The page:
According to the pilot, the runway he intended to depart from at the airport in Waycross, Georgia, was parallel to the taxiway and parking ramp. He assumed that after making two right turns he would be on the runway.
He reported that he did not have any airport diagrams to navigate with, while operating on the airport movement area.
Following his second right turn he noticed a runway sign, announced his intention to depart over the common traffic advisory frequency, taxied onto what he assumed was the runway, observed “faded yellow chevrons,” and added power for takeoff.
During the takeoff roll he observed crossing the runway he assumed he was on, and the paved surface he was on was ending. He retarded the throttle and applied brakes.
The Cessna 182 exited the paved surface and nosed over, coming to rest inverted, which resulted in substantial damage to the fuselage, left wing, and vertical stabilizer.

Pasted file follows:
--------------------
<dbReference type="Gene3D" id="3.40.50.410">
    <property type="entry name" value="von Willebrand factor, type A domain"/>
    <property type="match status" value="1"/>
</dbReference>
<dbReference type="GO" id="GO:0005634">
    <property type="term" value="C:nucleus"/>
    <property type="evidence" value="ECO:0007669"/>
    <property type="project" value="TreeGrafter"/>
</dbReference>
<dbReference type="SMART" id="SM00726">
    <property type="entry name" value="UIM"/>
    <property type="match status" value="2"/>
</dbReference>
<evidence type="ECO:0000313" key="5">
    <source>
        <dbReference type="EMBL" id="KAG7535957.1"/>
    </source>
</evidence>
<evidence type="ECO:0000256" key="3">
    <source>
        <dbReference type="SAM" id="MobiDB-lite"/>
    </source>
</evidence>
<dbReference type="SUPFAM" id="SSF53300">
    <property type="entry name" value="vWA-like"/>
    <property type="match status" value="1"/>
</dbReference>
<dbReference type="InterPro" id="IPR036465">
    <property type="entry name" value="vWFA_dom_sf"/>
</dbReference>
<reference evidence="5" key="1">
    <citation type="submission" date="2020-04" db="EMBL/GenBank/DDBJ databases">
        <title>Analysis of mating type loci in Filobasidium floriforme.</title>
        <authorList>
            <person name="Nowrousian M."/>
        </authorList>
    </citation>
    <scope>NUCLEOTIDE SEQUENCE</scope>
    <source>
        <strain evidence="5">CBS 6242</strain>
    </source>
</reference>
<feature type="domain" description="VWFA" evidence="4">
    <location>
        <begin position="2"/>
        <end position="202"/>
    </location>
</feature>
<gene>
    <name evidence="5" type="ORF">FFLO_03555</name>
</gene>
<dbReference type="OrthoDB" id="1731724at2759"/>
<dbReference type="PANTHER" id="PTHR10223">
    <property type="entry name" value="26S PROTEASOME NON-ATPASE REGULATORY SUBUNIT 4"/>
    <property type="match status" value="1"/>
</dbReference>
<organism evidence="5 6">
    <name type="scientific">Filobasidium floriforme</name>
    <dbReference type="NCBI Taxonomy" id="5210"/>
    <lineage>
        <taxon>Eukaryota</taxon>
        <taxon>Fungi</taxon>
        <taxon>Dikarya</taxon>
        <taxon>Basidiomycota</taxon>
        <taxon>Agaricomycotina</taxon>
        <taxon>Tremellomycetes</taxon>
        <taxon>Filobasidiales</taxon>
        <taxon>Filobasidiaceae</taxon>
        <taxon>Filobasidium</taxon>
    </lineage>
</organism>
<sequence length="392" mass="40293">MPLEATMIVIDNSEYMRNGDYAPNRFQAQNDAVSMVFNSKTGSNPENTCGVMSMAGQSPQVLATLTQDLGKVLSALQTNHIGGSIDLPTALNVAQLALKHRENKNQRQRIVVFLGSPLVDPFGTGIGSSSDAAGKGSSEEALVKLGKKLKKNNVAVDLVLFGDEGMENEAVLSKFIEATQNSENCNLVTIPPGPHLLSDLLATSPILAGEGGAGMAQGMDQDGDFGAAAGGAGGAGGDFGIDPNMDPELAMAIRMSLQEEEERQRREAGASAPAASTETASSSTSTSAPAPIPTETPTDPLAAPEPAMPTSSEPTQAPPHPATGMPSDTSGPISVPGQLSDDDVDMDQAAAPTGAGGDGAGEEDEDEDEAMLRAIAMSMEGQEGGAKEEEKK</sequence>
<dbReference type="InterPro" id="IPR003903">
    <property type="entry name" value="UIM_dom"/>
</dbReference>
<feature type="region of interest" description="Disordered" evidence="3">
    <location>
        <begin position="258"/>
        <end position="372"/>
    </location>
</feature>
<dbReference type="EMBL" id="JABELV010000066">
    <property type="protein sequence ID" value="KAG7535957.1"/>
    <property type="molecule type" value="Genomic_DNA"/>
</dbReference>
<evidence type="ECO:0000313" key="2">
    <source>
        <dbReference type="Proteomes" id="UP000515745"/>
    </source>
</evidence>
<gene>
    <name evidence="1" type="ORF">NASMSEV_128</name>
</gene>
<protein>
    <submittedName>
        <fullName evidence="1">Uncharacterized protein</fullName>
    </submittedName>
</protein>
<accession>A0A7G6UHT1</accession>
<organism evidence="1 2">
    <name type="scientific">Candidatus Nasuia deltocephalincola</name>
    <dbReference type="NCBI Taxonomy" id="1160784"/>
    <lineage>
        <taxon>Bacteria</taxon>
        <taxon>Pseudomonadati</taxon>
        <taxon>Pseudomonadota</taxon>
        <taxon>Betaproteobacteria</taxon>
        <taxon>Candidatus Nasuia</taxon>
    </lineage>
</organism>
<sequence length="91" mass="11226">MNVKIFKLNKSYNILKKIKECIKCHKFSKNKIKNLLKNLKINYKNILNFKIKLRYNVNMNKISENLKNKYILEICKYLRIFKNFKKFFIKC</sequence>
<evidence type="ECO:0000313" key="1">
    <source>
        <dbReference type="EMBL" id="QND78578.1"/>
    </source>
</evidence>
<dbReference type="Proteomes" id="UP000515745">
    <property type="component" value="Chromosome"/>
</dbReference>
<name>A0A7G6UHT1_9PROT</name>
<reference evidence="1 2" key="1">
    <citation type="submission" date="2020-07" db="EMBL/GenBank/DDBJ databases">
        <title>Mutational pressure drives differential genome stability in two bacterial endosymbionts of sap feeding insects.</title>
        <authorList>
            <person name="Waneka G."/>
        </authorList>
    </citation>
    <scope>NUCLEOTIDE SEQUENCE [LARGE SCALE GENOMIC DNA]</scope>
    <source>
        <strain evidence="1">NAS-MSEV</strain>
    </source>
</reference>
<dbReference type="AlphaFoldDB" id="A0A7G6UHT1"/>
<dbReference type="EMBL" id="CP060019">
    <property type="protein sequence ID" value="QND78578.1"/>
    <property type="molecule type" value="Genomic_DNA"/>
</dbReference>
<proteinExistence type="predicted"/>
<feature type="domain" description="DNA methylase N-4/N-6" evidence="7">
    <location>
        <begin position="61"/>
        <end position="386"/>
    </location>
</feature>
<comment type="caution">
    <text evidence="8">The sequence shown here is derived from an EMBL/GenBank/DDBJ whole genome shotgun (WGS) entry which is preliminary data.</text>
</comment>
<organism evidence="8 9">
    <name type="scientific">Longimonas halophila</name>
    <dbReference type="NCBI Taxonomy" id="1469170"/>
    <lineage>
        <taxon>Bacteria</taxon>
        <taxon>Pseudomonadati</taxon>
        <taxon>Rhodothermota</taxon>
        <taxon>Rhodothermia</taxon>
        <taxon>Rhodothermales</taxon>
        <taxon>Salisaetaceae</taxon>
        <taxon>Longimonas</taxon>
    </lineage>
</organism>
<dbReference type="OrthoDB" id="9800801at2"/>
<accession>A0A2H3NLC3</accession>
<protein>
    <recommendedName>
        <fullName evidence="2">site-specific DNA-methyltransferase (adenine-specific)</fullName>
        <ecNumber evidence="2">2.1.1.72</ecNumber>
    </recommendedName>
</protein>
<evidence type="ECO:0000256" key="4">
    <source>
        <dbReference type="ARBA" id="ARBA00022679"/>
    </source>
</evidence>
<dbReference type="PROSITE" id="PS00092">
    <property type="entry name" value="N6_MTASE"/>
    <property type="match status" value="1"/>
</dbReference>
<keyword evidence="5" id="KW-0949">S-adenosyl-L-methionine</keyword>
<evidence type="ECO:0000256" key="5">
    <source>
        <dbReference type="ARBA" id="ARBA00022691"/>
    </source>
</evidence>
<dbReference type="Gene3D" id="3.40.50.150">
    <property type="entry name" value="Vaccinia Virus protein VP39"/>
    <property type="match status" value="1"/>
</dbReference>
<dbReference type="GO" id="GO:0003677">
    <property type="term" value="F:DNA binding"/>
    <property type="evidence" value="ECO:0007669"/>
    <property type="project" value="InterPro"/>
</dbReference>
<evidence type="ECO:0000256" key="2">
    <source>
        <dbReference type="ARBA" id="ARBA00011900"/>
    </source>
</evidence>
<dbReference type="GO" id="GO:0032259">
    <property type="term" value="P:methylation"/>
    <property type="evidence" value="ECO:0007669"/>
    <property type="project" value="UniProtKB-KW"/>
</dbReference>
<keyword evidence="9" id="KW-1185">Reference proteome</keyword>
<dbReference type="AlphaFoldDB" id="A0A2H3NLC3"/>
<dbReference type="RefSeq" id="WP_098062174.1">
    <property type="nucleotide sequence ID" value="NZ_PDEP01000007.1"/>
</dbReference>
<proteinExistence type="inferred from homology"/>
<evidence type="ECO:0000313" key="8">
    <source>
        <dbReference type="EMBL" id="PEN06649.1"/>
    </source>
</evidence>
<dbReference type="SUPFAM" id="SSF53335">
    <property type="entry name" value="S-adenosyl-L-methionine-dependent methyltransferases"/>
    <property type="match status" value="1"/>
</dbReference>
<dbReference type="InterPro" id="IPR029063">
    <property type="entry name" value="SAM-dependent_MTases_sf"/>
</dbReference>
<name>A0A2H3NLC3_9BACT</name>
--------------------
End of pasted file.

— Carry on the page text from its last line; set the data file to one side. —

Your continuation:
The airport diagram, and the pilot’s own drawing of the accident event, revealed the need to make three right turns prior to being on the runway.
According to an FAA inspector, the runway was “clearly identifiable” and the markings were visible.
Probable cause: The pilot’s failure to use any airport guidance while taxiing, which resulted in geographic disorientation and a takeoff attempt from an inadequate length and unsuitable surface.
NTSB Identification: ERA15CA152
This March 2015 accident report is provided by the National Transportation Safety Board. Published as an educational tool, it is intended to help pilots learn from the misfortunes of others.